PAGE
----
By the time I make it to Sand Dune Arch, the Utah blue is doing a fast creep across the open meadow where I’ll head shortly, but inside the petite slot canyon the snow is still falling with gusto in peculiar little orbs, like packing Styrofoam or Dippin’ Dots. This is a shorty – about .3 miles – but nooks and interesting features, along with the calf-challenging sand terrain, make it a unique one.
Broken Arch is a bit of a misnomer, though it does have a pronounced crack. — Photo courtesy of A.D. Thompson
By the time I emerge, so too, has the sun. It makes short work of the snow as I begin the Broken Arch Loop in a counterclockwise direction, which had me at the namesake formation straightaway. From this side it’s a more difficult scramble to the photo-op that this almost heart-shaped frame of rock affords. And I did feel a bit love-drugged once through its wide aperture.
It was there I encountered four twentysomething trekkers – two men, two women – attempting a group selfie and offered my services. One man politely declined before his enthusiastic partner snatched the camera.
“Let her take it!” he shouted. I snapped a few frames. The chatty boy chatted.
“The park ranger said we picked a good day,” he chirped, eyes pie plates, arms gesturing, burning off a blue flame of energy as he spoke. It was chilly, but the sun was back and blazing, the sky broad and brilliant. Only few errant bits of the white stuff remained in shady little crags. Water was rising from the rock in vapor, the snow now a vampire dispatched.
Though this shot was taken from the road, there are numerous places in Arches for views of the La Sal Mountains. — Photo courtesy of A.D. Thompson
“She said this weather scares away a lot of people so the park is kind of empty,” he announced, scratching at what passed, just barely, for chin whiskers. These hikers were the same age I was when I’d flipped through those vacation snaps. In fact, I realized with amusement, this was likely their spring break. “She said most people never get to see the arches with snow on them. We’re all really lucky!”
They thanked me again and headed off, and I plunked down where they’d been, gazing off toward the silvery La Sal Mountains, marveling at all that snow, at what the relative elevation might be to where I sat. Mercifully, Arches is a bar-free zone. My phone was nothing but a clock and a camera, so I’d have to wait a bit to learn that Mt. Peale, the highest peak in the range, clocks in at nearly 13,000 feet above sea level.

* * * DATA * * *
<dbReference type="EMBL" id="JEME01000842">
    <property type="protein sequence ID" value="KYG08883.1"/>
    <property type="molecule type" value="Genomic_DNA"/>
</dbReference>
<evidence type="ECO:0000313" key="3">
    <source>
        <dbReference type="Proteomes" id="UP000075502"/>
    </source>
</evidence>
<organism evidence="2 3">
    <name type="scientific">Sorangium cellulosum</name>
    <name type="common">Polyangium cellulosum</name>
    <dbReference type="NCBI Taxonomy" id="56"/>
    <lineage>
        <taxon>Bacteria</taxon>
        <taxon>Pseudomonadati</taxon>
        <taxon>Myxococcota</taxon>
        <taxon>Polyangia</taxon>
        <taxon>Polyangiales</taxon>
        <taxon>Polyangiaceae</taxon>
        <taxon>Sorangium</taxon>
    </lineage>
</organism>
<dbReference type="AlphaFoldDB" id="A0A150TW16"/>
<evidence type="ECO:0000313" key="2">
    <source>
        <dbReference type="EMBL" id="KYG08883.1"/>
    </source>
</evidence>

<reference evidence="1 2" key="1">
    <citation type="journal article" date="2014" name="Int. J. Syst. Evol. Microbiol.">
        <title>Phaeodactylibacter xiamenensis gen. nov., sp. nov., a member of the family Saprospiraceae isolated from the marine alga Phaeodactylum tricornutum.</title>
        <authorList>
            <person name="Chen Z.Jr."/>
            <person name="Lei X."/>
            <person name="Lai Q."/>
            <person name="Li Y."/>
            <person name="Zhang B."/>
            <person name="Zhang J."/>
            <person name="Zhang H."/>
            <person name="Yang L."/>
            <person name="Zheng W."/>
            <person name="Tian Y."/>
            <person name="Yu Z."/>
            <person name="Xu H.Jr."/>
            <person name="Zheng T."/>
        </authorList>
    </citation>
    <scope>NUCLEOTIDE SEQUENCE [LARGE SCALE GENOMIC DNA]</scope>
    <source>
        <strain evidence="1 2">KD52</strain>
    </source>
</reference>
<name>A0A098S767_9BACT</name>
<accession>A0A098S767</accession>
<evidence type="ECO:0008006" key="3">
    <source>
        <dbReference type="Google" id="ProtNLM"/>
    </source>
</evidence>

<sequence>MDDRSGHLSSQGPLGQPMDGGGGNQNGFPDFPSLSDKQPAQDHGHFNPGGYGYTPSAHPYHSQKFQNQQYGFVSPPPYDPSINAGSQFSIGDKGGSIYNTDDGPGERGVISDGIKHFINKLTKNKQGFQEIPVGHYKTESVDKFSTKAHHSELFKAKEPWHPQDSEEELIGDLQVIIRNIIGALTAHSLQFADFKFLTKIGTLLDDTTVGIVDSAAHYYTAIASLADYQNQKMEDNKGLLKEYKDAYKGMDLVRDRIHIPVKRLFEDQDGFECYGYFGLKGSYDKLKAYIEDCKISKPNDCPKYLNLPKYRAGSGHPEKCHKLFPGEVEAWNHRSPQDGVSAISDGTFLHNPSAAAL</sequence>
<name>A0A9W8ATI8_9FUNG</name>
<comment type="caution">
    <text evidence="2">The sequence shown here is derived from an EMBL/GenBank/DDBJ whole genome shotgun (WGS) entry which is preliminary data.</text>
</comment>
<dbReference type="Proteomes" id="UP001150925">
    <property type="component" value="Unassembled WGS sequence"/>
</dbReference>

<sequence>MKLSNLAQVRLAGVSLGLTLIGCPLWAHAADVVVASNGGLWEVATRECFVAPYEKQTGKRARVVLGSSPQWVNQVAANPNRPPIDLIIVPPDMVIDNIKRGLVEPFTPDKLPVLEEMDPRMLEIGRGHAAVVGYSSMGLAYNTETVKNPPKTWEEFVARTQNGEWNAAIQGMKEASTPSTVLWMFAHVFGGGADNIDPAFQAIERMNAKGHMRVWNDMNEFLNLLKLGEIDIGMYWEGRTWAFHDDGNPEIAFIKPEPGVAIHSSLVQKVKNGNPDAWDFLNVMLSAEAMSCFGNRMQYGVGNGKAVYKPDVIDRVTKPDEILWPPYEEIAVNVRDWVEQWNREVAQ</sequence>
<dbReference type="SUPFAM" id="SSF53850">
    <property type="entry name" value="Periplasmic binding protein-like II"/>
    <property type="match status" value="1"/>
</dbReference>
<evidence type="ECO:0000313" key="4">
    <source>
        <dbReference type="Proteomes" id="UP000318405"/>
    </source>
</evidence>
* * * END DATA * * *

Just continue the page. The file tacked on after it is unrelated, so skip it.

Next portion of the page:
Utah goes on (and up) forever I’d eventually realize. The mountain that seems close enough to touch is actually 50 miles away. It’s just that big, that wide, that grand. Glamorous distances. Abbey really nailed it.
Actually, so did the kid. I felt pretty darn lucky.
Tapestry Arch: The last steep scrabble is worth it. — Photo courtesy of A.D. Thompson
Tapestry Arch is not unlike the whole of Arches National Park. The view changes, almost literally, with every step, every charming hiker’s cairn passed. This imposing beauty is flanked by dramatic proto-arches that share the same sandstone framework. It is a steep clamber at the end, but well worth the reward of lying down in its maw while wisps of cotton candy blow past against the azure, seeming more like dandelion seeds – like something you could catch on the breeze then blow off again on the wind of a romantic wish.
Delicate Arch had been one of mine for 23 years. And so I saved it for last, smiling briefly at the pained face of the heights-averse woman before rounding that corner and feeling my tummy go nervous the way it does before the rollercoaster hits the big drop, before a job interview, before a barnburner of a kiss.
A view from a ledge: the author's first photo of Delicate Arch. — Photo courtesy of A.D. Thompson
The arch stood at the far end of what felt like a natural amphitheater sloping down into a deep bowl. A six-story sandstone starlet. An utter spectacle. Visitors milled beneath like ants, trading cameras, patiently waiting for their own showstopper photos. I’d get mine later on.
Right then, I hopped up on the far end of the oval shelf and sat awhile, a tiny bird perched on the edge of an ancient coliseum where wind and rock had been battling for an eon and still do on the daily.
Clouds were pervasive, but at that moment, allowed the sun in. The arch cast a slanted shadow, the layers of rock popped in vivid stripes – brick, blood, rose, spice.
And it was so beautiful, I cried.
Bucket list stuff, when you cross one off, has a way of making you realize you could have done it sooner. I won’t wait 23 years for the Northern Lights. I promise.